The view from a Lake Placid boat dock, flanked by lush green lawns and Cypress trees, was serene on a recent weekday morning until a speed boat appeared from around a bend and cut slowly across the scenic waterway, leaving behind a wake that rolled ominously to shore.

Meanwhile, not 10 miles up the road, lawyers representing lakeside homeowners were in a Guadalupe County courtroom arguing against a lake dewatering plan that’s caused turbulence of its own.

The Guadalupe-Blanco River Authority (GBRA) announced in August it planned to drain the four reservoirs it manages in order to eliminate the safety risk caused by failing dams that formed the lakes nearly a century ago. By Wednesday evening, the homeowners who sought a restraining order to halt the draining had prevailed, at least for now.

But the threat looms for Pat McElhinney, a Seguin native who built the boat dock overlooking Lake Placid and other docks in the Pecan Cove neighborhood. He is just one of many who live and work along the Guadalupe River basin and who fear draining the lakes will drain them of their property values, their livelihoods, and a way of life.

For McElhinney, what’s at stake is not only his dream home but also the natural resource that supports his life’s work building the longest-running wakeboard school on earth and a worldwide hub of the sport.

A collection of wakeboards are arranged in the workshop of Pat McElhinney. Credit: Scott Ball / San Antonio Report

If the lake is drained, the water’s edge would recede by at least 100 yards from the front of his two-story home and the Pat McElhinney Wakeboard School, making it unlikely he would be able to run anything larger than a kayak or paddleboard through the narrow waterway. Sympathetic friends and colleagues have offered to help him relocate to another lake.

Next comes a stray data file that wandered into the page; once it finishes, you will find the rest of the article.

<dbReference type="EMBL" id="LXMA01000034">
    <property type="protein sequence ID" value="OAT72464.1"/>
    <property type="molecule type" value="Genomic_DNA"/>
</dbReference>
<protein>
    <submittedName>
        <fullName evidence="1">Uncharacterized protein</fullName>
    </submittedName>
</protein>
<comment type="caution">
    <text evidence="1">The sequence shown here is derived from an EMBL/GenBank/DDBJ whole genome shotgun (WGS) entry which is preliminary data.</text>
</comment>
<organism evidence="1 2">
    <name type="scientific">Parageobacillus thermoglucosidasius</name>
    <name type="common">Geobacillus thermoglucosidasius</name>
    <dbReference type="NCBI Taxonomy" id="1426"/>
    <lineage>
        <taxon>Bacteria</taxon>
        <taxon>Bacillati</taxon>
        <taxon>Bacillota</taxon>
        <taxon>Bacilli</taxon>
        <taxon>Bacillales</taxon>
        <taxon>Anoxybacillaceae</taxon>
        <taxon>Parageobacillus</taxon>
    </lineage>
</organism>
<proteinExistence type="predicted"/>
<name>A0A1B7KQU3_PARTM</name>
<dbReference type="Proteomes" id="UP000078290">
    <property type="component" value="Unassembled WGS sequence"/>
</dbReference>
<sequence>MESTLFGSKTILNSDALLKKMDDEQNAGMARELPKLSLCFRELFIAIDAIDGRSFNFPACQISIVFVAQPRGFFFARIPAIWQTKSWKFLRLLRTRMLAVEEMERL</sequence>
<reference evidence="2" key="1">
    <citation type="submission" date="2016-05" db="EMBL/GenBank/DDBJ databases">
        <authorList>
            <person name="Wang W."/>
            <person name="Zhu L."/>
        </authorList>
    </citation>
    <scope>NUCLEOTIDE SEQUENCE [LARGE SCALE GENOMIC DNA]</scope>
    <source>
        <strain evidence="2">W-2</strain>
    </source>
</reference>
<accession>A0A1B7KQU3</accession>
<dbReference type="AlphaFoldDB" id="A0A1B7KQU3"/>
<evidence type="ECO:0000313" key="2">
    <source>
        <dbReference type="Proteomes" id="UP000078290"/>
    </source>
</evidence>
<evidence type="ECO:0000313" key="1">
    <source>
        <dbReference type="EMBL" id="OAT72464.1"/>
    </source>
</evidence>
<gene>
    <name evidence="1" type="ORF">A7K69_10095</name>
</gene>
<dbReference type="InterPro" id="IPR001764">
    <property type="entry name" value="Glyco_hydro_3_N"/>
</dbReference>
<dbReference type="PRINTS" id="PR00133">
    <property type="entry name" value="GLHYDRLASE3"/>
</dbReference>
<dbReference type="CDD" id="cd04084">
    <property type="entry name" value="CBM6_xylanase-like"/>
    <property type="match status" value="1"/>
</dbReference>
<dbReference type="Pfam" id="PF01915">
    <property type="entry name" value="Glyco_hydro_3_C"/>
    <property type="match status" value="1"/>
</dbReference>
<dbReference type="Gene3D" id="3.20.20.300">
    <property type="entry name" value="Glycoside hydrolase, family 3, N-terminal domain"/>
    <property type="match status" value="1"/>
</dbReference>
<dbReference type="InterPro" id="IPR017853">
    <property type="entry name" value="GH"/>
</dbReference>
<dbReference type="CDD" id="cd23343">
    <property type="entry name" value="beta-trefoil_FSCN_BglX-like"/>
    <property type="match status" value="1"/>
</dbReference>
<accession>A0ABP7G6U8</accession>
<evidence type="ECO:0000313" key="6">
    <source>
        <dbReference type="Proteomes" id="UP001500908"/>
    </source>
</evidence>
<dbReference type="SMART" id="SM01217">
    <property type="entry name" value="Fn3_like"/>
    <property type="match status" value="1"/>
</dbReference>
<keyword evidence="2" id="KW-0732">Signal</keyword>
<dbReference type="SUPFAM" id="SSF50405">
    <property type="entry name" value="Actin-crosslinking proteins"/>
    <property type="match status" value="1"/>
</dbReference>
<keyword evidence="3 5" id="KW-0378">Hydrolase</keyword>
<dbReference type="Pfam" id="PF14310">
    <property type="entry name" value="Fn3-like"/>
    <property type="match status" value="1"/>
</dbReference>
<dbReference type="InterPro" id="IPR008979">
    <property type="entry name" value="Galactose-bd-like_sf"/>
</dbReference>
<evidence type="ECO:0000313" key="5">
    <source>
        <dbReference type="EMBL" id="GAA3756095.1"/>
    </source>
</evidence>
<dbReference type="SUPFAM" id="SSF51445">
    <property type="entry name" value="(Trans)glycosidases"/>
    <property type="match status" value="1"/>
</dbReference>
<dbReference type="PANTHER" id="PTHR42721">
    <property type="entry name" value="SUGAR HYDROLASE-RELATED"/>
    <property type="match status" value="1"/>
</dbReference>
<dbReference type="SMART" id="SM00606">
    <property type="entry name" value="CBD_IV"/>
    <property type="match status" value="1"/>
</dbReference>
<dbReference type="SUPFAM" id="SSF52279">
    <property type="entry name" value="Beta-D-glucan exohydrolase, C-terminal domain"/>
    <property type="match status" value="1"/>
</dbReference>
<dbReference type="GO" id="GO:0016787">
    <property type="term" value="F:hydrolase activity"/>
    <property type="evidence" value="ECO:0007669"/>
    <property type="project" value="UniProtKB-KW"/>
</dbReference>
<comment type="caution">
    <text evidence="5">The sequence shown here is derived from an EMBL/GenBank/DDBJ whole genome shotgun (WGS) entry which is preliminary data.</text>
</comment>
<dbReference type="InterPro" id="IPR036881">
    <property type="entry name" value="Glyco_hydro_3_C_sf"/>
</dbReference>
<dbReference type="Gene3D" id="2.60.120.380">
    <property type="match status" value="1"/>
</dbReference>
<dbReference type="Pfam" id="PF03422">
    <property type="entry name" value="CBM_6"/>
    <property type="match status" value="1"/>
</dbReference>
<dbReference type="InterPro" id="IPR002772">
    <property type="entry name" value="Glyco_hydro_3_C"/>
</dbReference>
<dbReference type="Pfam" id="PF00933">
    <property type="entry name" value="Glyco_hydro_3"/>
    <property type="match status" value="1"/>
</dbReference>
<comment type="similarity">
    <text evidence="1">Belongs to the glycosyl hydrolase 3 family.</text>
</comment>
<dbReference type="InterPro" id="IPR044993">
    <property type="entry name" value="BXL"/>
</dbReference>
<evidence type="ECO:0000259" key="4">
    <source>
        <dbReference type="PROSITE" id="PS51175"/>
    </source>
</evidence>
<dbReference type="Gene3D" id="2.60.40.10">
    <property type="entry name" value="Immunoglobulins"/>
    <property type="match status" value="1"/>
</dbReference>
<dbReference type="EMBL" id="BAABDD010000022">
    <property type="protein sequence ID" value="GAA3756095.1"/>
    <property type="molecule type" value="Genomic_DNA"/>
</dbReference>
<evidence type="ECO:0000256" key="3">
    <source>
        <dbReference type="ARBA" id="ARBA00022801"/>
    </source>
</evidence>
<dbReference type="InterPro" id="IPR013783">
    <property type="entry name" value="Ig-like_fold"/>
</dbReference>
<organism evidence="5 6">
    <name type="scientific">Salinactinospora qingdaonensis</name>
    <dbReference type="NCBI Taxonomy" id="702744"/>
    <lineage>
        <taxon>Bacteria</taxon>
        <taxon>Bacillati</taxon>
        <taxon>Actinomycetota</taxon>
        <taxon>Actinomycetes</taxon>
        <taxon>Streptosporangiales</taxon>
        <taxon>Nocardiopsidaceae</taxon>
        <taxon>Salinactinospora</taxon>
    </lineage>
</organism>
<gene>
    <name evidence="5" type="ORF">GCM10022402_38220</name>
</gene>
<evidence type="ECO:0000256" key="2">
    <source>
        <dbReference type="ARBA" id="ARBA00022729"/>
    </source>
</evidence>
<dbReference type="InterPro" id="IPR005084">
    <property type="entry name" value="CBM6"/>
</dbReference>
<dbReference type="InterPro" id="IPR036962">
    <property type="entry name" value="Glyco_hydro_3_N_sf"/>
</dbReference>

“I could go in a lot of different places and do this. [But] this was mine,” McElhinney said while standing on a patch of lush green grass between his home and dock. “I hate to leave and go do something like that. Stacy, my wife, passed away in my house and my bed and my arms … So, if this is gone and this isn’t even worth anything anymore, I don’t know what I’m going to do.”

Pat McElhinney soars above Lake Placid while wakeboarding near his home. Credit: Courtesy / Pat McElhinney

McElhinney’s name pops up often when you talk to locals about the lakes. “He’s the one you need to talk to,” they will say, for the history of the area and his knowledge of the lakes.

But he’s also well-known beyond this tight-knit town east of San Antonio.

As a professional wakeboarder, McElhinney helped develop the O’Brien brand of wakeboards that cover the walls of his shop. Trophies and photos line the shelves in the school, and his place on the lake is often used for professional photo and video shoots of the sport. He still conducts research and development for Connelly Wakeboards.

In 2017, McElhinney was recognized with a lifetime achievement award and inducted into the Wakeboarding Hall of Fame.

At age 57, he no longer competes, but he can still do an Air Raley maneuver and actively teaches the sport he fell in love with in the late 1980s. He often coaches students from all over the world, including two women who recently moved to Texas to train with him in preparation for the Wakeboard World Championships at Playa del Carmen, Mexico, in October.

“What you’re trying to do in wakeboarding is, if a boat’s going that way and it’s got the rope, and you’ve got the rope in this hand, you’re really trying to play tug of war with that boat,” he said, stepping into instructor mode while giving the Rivard Report a tour around his ground-floor shop.